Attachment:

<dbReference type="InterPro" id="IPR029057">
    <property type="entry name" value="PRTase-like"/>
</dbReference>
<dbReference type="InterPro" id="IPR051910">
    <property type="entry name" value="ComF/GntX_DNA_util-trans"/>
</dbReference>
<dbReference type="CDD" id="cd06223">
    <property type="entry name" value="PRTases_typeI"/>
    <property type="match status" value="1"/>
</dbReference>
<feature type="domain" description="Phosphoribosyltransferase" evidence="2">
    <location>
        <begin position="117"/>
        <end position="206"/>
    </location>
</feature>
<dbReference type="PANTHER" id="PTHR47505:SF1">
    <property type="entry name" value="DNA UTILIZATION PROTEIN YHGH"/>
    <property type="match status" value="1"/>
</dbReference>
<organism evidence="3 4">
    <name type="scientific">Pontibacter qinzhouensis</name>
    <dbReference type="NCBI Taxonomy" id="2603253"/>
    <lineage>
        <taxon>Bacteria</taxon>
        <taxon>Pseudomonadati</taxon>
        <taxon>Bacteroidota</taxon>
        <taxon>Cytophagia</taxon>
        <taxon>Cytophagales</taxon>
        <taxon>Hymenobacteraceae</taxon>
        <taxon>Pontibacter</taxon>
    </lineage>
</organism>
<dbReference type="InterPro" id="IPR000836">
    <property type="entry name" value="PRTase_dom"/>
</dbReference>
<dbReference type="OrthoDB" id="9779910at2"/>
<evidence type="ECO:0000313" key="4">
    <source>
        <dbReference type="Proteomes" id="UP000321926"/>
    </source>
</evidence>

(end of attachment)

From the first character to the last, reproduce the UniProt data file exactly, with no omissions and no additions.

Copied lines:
<dbReference type="InterPro" id="IPR029057">
    <property type="entry name" value="PRTase-like"/>
</dbReference>
<dbReference type="InterPro" id="IPR051910">
    <property type="entry name" value="ComF/GntX_DNA_util-trans"/>
</dbReference>
<dbReference type="CDD" id="cd06223">
    <property type="entry name" value="PRTases_typeI"/>
    <property type="match status" value="1"/>
</dbReference>
<feature type="domain" description="Phosphoribosyltransferase" evidence="2">
    <location>
        <begin position="117"/>
        <end position="206"/>
    </location>
</feature>
<dbReference type="PANTHER" id="PTHR47505:SF1">
    <property type="entry name" value="DNA UTILIZATION PROTEIN YHGH"/>
    <property type="match status" value="1"/>
</dbReference>
<organism evidence="3 4">
    <name type="scientific">Pontibacter qinzhouensis</name>
    <dbReference type="NCBI Taxonomy" id="2603253"/>
    <lineage>
        <taxon>Bacteria</taxon>
        <taxon>Pseudomonadati</taxon>
        <taxon>Bacteroidota</taxon>
        <taxon>Cytophagia</taxon>
        <taxon>Cytophagales</taxon>
        <taxon>Hymenobacteraceae</taxon>
        <taxon>Pontibacter</taxon>
    </lineage>
</organism>
<dbReference type="InterPro" id="IPR000836">
    <property type="entry name" value="PRTase_dom"/>
</dbReference>
<dbReference type="OrthoDB" id="9779910at2"/>
<evidence type="ECO:0000313" key="4">
    <source>
        <dbReference type="Proteomes" id="UP000321926"/>
    </source>
</evidence>